July 18, 2011
JOHNSON TAKES TO FLOOR TO MARK ANNIVERSARY OF WALL STREET REFORM
WASHINGTON – Senate Banking Committee Chairman Tim Johnson (D-SD) took to the Senate floor today to speak about the importance of Wall Street reform and the costs of the financial crisis. The Dodd-Frank Wall Street Reform and Consumer Protection Act was signed into law on July 21, 2010, one year ago this Thursday.
Below is Chairman Johnson’s statement as prepared for delivery:
Mr. President, Thursday marks the first anniversary of President Obama signing the Dodd-Frank Wall Street Reform and Consumer Protection Act into law. As Chairman of the Banking Committee I have a responsibility to oversee implementation of this critical new law.
The Wall Street Reform Act was a direct response to the worst financial crisis since the Great Depression. While it appears that many on Wall Street, and even some here in Washington, have already forgotten the painful costs of inadequate financial regulations – I have not. And neither have the millions of Americans who lost their jobs, their homes, or their savings, and who are still waiting for the recovery.
The financial crisis didn’t just happen by itself. It was the result of reckless and irresponsible behavior on Wall Street, a lack of consumer protections, and failure by financial regulators to take action even as the warning signs grew ever larger.
In response to the devastation, Congress passed new financial reforms that created a sound regulatory foundation to protect consumers and help prevent future crises.
However, these reforms have been under constant attack since their inception. Opponents of Wall Street reform continually repeat misleading claims that the new law was hastily conceived and will harm our economy.
The truth is the Wall Street reform law is a product of nearly 50 Senate hearings, and scores more in the House, that identified the abuses and loopholes that fueled the catastrophe and helped develop clear proposals to end them.
After a long series of hearings that began in 2007 and 2008 with examination of the turmoil in the mortgage and credit markets, and after months of hard work by bipartisan working groups of Senators, the Banking Committee reported out a Wall Street reform bill that incorporated many Republican ideas.
On the Senate floor, the bill had a thorough debate in an open process that lasted more than three weeks. Fifty-six amendments were considered and thirty-two amendments were approved, fifteen of which were Republican sponsored amendments and twenty-two were bipartisan amendments. Finally, the bill was reconciled with the House version at an open Conference Committee which worked through more than 100 additional amendments.
In short, through a rigorous, bipartisan, and transparent process, we produced a comprehensive reform bill that the times demanded and the American people deserved.
The Wall Street Reform law enhances consumer protections to help ensure people can make financial decisions with honest information, and it roots out predatory lenders who fueled the subprime mortgage bubble. The reforms we passed one year ago will no longer allow the shadow banking system that nearly destroyed our economy to continue to escape the light of day.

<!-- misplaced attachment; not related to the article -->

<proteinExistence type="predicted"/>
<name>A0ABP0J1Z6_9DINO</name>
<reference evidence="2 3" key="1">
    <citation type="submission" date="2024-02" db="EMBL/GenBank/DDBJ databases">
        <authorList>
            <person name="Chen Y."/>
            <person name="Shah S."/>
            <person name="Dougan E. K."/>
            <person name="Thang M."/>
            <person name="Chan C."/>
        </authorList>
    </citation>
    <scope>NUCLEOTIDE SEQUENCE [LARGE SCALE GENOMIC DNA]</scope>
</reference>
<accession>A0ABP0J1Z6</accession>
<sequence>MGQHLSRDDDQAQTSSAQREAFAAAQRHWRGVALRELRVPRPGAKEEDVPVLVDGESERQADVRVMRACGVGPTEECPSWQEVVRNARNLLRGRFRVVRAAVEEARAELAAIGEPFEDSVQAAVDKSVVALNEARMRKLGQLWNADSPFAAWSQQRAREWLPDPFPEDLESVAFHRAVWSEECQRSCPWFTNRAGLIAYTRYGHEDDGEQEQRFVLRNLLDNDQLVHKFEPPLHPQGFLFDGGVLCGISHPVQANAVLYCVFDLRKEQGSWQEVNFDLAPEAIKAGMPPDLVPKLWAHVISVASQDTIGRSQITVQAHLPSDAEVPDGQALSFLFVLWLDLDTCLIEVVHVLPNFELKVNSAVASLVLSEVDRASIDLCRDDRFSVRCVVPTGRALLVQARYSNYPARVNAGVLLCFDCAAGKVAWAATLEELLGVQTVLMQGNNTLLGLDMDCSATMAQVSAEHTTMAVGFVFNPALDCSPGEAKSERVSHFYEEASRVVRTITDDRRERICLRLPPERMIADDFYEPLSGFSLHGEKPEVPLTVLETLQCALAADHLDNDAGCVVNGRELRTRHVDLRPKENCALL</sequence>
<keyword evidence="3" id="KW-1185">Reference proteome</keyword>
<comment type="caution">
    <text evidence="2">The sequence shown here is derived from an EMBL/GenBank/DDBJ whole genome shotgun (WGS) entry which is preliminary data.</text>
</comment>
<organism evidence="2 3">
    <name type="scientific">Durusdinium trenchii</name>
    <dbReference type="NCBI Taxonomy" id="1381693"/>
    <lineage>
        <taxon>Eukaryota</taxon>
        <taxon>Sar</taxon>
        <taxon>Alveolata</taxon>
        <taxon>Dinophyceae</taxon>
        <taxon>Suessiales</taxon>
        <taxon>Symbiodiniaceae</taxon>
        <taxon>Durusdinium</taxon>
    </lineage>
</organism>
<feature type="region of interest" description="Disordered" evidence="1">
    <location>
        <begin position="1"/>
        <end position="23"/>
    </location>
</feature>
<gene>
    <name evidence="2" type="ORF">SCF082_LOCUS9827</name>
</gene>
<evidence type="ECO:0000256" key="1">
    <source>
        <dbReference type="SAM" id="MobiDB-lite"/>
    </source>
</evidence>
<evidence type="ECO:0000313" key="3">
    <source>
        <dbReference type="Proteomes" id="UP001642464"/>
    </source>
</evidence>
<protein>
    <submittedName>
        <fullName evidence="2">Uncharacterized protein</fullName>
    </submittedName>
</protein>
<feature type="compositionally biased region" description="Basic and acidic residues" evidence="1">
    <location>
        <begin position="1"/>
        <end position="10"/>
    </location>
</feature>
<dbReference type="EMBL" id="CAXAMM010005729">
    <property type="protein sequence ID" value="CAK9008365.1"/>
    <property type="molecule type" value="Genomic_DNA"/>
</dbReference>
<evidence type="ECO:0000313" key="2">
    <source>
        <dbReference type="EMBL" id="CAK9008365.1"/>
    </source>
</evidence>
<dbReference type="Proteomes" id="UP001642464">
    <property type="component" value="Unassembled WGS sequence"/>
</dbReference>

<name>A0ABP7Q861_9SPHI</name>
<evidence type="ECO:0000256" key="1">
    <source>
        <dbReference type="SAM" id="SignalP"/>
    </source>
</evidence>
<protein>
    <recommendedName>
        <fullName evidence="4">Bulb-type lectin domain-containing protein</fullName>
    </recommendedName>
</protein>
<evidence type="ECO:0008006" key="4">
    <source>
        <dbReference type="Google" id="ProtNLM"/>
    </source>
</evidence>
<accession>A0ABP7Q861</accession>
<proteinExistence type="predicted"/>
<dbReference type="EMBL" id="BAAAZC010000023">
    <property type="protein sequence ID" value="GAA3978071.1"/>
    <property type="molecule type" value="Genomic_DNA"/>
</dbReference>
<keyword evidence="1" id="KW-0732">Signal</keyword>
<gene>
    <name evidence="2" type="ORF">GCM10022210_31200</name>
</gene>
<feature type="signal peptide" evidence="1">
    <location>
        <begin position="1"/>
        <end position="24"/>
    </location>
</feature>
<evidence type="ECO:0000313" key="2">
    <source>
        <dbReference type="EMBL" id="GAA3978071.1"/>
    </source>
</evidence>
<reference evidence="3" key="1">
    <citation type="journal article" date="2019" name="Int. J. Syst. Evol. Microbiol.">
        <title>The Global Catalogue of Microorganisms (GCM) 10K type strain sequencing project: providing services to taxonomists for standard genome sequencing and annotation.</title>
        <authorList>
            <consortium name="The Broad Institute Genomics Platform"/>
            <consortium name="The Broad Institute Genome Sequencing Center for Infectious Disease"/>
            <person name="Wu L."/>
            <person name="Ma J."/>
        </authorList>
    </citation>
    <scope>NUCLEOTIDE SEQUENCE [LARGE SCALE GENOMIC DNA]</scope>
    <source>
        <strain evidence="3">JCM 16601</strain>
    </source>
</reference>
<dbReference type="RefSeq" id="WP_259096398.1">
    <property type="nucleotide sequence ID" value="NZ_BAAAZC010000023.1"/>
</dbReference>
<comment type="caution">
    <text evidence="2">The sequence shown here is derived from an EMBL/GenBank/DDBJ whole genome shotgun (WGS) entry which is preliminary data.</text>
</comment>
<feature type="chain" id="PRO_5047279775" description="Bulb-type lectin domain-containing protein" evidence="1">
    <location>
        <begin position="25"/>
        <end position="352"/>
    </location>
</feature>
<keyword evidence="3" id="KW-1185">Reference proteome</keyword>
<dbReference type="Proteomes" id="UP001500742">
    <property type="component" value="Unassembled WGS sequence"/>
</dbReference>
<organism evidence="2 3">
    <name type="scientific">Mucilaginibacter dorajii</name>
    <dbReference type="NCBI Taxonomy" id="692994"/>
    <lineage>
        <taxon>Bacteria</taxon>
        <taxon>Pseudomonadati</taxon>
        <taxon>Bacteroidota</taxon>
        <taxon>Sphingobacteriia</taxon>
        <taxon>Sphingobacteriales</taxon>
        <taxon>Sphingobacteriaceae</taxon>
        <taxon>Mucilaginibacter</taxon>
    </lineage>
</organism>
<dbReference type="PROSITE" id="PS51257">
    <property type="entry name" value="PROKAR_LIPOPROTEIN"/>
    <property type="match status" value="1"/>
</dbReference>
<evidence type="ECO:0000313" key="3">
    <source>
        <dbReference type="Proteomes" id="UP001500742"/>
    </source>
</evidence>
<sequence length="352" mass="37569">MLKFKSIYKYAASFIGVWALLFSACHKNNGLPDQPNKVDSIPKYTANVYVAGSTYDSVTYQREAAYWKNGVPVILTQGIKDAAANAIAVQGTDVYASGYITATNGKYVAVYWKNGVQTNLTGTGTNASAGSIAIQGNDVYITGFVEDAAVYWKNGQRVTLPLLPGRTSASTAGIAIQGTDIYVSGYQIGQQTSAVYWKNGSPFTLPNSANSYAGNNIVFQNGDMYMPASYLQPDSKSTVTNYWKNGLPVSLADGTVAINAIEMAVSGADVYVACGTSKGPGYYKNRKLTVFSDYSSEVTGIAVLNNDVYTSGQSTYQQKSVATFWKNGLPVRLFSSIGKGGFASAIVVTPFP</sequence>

The Wall Street Reform law also enhances investor protections.
Mr. President, during the financial crisis, investors suffered enormous losses when their retirement accounts or other assets were decimated. Some had invested in companies with compensation systems that encouraged executives to take on unmanageable risks. Some relied on mutual funds or pension funds that had bought mortgage-backed securities based on predatory loans that borrowers could not repay.
New reforms will enhance transparency, increase accountability and allow oversight of previously hidden parts of the financial system.
Unfortunately, some powerful Wall Street apologists are trying to re-write history. They are claiming that new regulations are overly burdensome and will hurt their bottom line and the economy.
Mr. President, gaps in regulation hurt the economy. Bad, reckless decisions on Wall Street hurt the economy.
But many top financial executives have apparently forgotten that the only reason they are still in business is that the American taxpayer saved them.
Now many of these financial institutions have nearly fully recovered, while Main Street Americans continue to pay the price for those bad decisions and inadequate regulations.
The Wall Street Reform Act established responsible rules to make our financial system work for the benefit of all Americans, so that we never return to the days of too big to fail bailouts, backroom derivatives deals, predatory subprime mortgages, and the threat of economic collapse.
Passing the Wall Street Reform Act was a monumental achievement, but there is much work left to be done. Now the financial regulators, the experts who have made it their life’s work to understand these issues, must work to write rules and implement these reforms. This will take time, and we must get it right.
If the attacks on the law and its implementation are successful in weakening or eliminating these new protections, however, our economy will once again be at risk. Since I became Chairman earlier this year, the Banking Committee has held more than 25 hearings and bipartisan briefings on financial reform. We are exercising our oversight authority, following the regulators’ progress closely, and are committed to seeing the process of reforming Wall Street through to completion.
We all remember the economic nightmare we lived though three years ago, and we should never forget it. That is why I take my responsibility as Chairman of the Banking Committee and custodian of this new law so seriously. I am fully committed to helping ensure Congress does its part to hold our regulators accountable and to providing Americans with a financial system they can trust.
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